If you were to create a list of needlepoint stitches, I am sure you would be surprised to find that there are, literally, hundreds of stitches to choose from.
Many of these stitches, however, are known by more than one name. As you peruse the list, you will find that some of the stitches that at first seem unfamiliar actually resemble other more commonly used stitches. This is a common occurrence in the world of needlepoint. In fact, there are some needlepoint stitches that, although completely different, share the same name. Let us take a look at a few of these stitches. 

The 2,4,6,8 and Tie Stitch is commonly shortened to just the Tie Stitch. This can cause some confusion because there is another stitch called the Tie Stitch – an altogether different stitch. The 2,4,6,8 and Tie Stitch creates a "quilted" pattern when complete. It is worked by stitching a series of straight stitches over a specific number of canvas threads – 2 threads, 4 threads, 6 threads and 8 threads. The middle stitch, the 8-thread stitch, is anchored with a tie-down stitch. The second Tie Stitch that is often confused with the 2,4,6,8 and Tie Stitch consists of two straight stitches worked within the same canvas holes and tied down with one horizontal stitch. This stitch is often used for rug making. The pattern that the tie stitch creates closely resembles the French Stitch. To make matters even more confusing, the tie stitch is also known as the Double Stitch and the Paris Stitch.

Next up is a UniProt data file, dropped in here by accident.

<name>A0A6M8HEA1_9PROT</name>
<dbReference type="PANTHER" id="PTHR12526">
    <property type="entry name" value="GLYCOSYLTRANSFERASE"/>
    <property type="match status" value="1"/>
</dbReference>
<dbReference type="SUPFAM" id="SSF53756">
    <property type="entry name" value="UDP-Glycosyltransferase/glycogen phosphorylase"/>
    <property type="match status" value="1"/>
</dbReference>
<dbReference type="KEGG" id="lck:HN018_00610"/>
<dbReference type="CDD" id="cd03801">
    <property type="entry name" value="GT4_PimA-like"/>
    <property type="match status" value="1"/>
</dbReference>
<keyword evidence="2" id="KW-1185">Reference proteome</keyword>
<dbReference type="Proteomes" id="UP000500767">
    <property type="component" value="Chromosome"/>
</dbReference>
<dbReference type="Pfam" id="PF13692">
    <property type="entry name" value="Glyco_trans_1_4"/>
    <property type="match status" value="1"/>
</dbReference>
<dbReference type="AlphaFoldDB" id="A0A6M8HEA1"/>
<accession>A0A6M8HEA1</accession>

Having mentioned the Paris Stitch, an alias of the Tie Stitch, I should point out that this name should not be confused with the Parisian Stitch. The Parisian Stitch consists of alternating long stitches and short stitches. It is a fairly simple stitch used for quickly filling large areas of canvas. At this point, you are probably wondering if the Parisian Stitch has an alias as well. The answer is, yes, the Parisian Stitch is also known as the Pavillion Stitch and closely resembles the Gobelin Filling Stitch.

Another excellent example of needlepoint stitches with confusing names would be the Scottish Stitch and the Scotch Stitches. Although these stitches closely resemble each other, they form distinctly different patterns. The Scottish Stitch is created by working squares of diagonal stitches and surrounding these squares with tent stitches. The Scotch Stitch, on the other hand, is created by working squares of diagonal stitches that are stitched directly into each other. There are no tent stitches to separate the squares that are formed. This creates a look similar to the Mosaic Stitch. There are numerous variations of the Scotch Stitch; the Condensed Scotch Stitch, the Alternating Scotch Stitch, the Woven Scotch Stitch and the Crossed Scotch Stitch. Each variation of the Scotch Stitch will produce a unique pattern with subtle differences.